Reel Reviews | The Irishman

by Charles Kirkland Jr.

What do you get when Martin Scorcese is joined by Robert Deniro, Joe Pesci, and Al Pacino?  Netflix’s newest Oscar contender, The Irishman.

Frank “The Irishman” Sheeran (Robert DeNiro) is just a truck driving guy.  He’s street-smart, strong-willed and laser-focused to prove himself and become an insider in the local Mafia.  He gets the attention of local boss Russell Bufalino (Joe Pesci) and achieves his desire.  Bufalino takes Sheeran in and covers him with his protection.  Sheeran becomes Bufalino’s go-to-guy when things needed to get done.  One day, Bufalino introduces Frank to an up and coming union boss by the name of Jimmy Hoffa (Al Pacino) and gives him the job of working with Hoffa to keep him in line with the desires of the Mafia.  As Hoffa’s influence and petulance grows, Russell and the other crime bosses get upset. Now a long-time friend of Hoffa, Sheeran is put into the unenviable position of having to rein in his outrageous friend’s behavior…or else.

While much ado has been made about bringing together Academy Award winners Martin Scorsese, Robert DeNiro, Al Pacino, and Joe Pesci for the first time, joining them is fellow Academy Award winner Steven Zaillian (Moneyball) who wrote the screenplay for the movie.  Zaillian re-teams with the great Martin Scorsese (Gangs of New York) who directs this epic. Also joining the stars of the film is another Academy Award winner in Anna Paquin, an Academy Award nominee in Harvey Keitel, Emmy Award winner Ray Romano and Bobby Cannavale.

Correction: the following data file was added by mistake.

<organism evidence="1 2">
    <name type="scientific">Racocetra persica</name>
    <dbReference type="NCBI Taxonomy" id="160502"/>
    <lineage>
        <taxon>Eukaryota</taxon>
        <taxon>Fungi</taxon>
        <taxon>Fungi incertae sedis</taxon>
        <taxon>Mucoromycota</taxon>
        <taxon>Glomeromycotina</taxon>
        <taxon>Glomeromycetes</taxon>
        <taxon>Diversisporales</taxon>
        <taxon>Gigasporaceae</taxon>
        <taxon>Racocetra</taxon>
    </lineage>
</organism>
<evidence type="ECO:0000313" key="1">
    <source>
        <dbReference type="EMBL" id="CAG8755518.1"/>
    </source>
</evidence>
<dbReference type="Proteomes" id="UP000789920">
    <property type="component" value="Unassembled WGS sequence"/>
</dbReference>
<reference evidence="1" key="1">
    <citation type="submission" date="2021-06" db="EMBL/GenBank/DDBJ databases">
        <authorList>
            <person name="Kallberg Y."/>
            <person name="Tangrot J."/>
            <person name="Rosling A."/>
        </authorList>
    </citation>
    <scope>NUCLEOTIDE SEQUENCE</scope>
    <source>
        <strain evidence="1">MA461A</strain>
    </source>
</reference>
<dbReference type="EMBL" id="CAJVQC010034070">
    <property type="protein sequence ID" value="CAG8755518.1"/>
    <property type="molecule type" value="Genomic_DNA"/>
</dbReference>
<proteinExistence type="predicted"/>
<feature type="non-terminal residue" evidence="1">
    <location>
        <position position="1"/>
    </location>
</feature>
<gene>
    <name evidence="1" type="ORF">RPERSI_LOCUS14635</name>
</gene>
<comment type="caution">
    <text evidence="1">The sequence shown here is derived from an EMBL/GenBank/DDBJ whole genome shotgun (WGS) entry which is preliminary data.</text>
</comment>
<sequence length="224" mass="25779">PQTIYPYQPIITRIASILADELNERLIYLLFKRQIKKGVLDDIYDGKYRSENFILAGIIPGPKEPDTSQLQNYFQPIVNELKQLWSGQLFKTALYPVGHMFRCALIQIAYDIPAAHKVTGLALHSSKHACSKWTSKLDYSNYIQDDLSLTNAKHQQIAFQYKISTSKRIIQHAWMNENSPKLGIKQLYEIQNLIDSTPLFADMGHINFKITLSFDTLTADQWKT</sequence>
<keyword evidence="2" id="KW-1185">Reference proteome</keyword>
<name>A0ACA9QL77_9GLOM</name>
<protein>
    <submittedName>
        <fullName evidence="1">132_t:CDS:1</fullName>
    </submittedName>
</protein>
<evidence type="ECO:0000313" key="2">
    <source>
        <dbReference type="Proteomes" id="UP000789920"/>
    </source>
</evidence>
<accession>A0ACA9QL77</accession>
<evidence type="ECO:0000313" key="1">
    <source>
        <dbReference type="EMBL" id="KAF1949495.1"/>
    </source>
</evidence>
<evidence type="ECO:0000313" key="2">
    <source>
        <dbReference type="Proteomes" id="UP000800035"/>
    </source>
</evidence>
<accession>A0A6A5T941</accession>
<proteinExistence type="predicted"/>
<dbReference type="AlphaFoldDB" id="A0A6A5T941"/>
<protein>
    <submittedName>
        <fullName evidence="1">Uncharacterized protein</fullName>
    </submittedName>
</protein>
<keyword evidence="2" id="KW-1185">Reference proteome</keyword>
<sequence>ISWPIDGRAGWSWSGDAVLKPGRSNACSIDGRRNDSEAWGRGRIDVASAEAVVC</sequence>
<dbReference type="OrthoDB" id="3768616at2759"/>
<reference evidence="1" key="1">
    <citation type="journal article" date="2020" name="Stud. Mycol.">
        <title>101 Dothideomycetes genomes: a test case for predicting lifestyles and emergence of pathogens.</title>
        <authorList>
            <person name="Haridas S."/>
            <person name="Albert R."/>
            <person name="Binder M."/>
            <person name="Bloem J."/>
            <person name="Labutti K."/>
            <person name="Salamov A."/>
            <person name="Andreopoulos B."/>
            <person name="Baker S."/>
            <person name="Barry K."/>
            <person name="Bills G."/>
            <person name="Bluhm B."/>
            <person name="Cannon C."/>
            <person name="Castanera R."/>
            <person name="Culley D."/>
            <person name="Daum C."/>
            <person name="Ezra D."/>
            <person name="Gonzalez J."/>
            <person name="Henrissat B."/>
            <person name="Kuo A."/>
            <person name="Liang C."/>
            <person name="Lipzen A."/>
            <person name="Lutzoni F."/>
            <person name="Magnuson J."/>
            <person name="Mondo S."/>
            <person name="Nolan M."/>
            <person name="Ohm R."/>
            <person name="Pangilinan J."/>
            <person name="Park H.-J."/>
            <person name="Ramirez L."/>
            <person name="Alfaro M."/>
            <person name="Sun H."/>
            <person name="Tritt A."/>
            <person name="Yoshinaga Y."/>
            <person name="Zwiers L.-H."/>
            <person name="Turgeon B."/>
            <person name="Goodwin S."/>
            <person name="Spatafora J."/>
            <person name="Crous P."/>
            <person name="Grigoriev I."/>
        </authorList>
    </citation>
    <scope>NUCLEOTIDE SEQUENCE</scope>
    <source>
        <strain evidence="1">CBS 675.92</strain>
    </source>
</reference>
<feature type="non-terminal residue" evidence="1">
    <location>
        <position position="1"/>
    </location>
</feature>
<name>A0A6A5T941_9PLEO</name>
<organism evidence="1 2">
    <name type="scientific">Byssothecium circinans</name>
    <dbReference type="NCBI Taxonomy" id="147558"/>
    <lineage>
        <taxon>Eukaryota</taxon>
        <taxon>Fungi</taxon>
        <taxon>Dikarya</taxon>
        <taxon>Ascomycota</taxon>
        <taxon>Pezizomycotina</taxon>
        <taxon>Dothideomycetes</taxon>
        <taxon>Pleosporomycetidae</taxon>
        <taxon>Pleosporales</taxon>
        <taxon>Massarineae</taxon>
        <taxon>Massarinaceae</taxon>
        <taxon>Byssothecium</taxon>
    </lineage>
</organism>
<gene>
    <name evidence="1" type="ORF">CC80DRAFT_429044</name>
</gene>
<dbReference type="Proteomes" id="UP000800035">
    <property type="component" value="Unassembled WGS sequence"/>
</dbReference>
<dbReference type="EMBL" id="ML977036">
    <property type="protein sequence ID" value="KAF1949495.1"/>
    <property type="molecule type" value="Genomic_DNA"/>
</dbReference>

Scorsese is a master filmmaker. The idea that he has only won one Oscar in his career is nearly unimaginable.  He has worked with the best and has delivered some of the most iconic movies in film history.  He also has a reputation for great gangster movies.  So when you give him four Oscar-winning actors and an Oscar-winning screenplay writer, you expect greatness, right?  Not exactly.

The problem with The Irishman is its pedigree.  With all this talent, this movie should be excellent.  It should be a masterpiece but it suffers under its own weight.  At three hours and 29 minutes, the film is epically long.  And while the movie goes “Tarantino” in creating a fiction based upon actuality, it fails to hold the attention of the audience through its entirety.

The big story of the movie is the de-aging process that was used to return DeNiro, Pesci, and Pacino to a younger look for portions of the movie.  Scorsese uses the process well in that it is almost imperceptible that technology has been used.  Yet, it allows the formerly retired actor Pesci and the others to age gracefully through the movie.

Joe Pesci and Al Pacino give delicious performances, commanding the screen during their presence.  It is easy to forget how powerful and smart an actor Pesci has been especially at this time of year when Home Alone is in high demand but, his authoritative, sensible and sometimes conflicted acting as Russell Bufalino is technically brilliant.  Pacino is toned down in his bluster but his confident and unrelenting swagger which makes the audience groan in knowing the outcome for his character. 

Rated R for pervasive language and strong violence, The Irishman is a very good story with strong acting and some technological wizardry.  Unfortunately, the movie plays like a sequel to a previous Scorsese classic, Goodfellas, in its delivery and tone which means it is something we have seen before.  The movie’s pedigree brings an expectation of excellence, so the fact that this movie is very good is a disappointment.  That being said, the movie is very good. 

Grade:  B